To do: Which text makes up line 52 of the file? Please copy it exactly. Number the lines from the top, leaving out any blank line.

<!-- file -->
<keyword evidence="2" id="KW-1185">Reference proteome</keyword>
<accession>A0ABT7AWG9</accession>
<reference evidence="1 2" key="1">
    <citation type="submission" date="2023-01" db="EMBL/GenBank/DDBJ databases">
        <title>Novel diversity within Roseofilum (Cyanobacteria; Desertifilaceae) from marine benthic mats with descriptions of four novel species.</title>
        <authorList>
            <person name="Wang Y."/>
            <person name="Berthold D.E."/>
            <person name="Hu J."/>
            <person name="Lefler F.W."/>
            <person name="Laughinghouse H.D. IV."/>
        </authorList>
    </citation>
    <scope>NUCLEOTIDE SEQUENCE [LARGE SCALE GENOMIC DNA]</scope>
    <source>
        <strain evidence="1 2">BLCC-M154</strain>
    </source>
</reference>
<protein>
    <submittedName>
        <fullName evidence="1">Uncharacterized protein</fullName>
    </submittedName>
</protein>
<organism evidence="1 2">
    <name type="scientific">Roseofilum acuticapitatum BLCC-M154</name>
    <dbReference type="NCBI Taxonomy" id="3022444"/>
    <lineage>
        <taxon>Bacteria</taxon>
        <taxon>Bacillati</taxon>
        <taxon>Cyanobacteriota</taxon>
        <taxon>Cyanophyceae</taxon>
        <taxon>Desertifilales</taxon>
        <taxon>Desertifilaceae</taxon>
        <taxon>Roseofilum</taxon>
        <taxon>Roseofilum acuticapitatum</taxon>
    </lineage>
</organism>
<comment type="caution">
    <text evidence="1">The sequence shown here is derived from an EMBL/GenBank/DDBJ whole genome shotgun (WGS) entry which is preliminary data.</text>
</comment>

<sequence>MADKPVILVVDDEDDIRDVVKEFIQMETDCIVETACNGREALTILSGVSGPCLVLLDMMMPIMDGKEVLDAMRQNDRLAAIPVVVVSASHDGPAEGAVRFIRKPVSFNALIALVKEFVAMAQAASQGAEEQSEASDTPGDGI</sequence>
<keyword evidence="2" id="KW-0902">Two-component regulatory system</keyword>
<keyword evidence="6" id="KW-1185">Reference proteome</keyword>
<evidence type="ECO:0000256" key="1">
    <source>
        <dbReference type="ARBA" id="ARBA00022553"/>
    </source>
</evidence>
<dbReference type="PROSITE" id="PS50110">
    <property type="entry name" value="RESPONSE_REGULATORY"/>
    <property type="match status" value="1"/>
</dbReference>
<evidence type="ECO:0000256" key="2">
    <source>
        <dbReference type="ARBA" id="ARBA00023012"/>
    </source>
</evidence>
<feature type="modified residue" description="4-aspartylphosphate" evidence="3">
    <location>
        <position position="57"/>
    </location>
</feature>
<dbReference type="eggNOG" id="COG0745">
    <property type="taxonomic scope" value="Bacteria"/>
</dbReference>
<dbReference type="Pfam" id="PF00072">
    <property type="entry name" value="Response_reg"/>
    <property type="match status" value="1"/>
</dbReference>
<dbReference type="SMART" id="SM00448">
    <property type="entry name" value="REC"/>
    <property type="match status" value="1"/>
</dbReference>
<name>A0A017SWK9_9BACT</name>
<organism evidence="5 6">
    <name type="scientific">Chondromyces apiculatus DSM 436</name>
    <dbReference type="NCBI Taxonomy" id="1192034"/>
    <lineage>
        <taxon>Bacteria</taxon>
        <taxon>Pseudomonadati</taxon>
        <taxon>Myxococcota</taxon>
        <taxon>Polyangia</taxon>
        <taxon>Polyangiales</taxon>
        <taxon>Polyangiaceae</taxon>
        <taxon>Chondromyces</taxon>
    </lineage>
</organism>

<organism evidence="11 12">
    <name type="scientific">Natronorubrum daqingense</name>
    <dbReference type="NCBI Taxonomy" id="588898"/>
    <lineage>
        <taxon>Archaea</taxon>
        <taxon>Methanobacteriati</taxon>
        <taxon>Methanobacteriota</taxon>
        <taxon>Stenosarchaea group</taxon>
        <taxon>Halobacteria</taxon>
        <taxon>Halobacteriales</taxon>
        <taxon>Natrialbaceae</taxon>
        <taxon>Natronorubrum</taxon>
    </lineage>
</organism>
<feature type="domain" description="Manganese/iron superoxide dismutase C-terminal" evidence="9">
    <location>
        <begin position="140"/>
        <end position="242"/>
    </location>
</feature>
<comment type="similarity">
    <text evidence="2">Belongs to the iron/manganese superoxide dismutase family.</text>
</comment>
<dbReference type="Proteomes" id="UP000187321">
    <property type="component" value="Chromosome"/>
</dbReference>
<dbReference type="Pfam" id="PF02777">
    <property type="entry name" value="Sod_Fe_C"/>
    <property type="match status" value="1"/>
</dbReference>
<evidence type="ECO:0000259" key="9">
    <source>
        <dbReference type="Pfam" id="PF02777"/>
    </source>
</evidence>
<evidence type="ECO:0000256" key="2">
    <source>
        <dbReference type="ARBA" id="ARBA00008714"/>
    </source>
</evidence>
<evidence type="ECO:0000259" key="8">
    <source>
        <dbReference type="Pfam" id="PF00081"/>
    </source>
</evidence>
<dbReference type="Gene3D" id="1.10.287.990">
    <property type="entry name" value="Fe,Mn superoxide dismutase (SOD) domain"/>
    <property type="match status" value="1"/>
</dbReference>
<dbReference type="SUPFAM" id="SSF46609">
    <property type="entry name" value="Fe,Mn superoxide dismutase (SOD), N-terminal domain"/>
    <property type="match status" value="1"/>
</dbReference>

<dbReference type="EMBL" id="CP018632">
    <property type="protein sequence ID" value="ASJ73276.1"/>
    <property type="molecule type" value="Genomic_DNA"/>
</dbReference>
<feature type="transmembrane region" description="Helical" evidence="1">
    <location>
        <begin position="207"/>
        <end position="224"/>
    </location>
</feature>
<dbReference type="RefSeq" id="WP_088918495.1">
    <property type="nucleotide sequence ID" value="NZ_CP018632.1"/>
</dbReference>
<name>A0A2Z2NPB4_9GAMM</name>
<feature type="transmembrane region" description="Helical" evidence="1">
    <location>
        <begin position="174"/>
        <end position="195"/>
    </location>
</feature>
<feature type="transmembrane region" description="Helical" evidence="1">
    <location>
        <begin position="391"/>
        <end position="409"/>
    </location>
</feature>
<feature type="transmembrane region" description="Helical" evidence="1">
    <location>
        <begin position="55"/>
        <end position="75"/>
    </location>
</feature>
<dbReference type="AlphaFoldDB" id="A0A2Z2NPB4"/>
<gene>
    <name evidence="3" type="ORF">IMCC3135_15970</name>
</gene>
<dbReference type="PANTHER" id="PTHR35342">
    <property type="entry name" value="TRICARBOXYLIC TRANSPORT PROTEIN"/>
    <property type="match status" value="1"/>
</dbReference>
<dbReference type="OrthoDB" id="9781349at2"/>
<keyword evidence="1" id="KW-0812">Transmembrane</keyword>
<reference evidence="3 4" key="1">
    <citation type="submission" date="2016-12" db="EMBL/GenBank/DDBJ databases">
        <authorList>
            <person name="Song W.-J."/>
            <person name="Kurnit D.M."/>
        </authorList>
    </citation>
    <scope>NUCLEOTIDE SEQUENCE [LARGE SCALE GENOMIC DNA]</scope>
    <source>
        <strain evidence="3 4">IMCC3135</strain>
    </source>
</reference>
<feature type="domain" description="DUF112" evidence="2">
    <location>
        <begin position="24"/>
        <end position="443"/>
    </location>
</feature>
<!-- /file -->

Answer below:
</dbReference>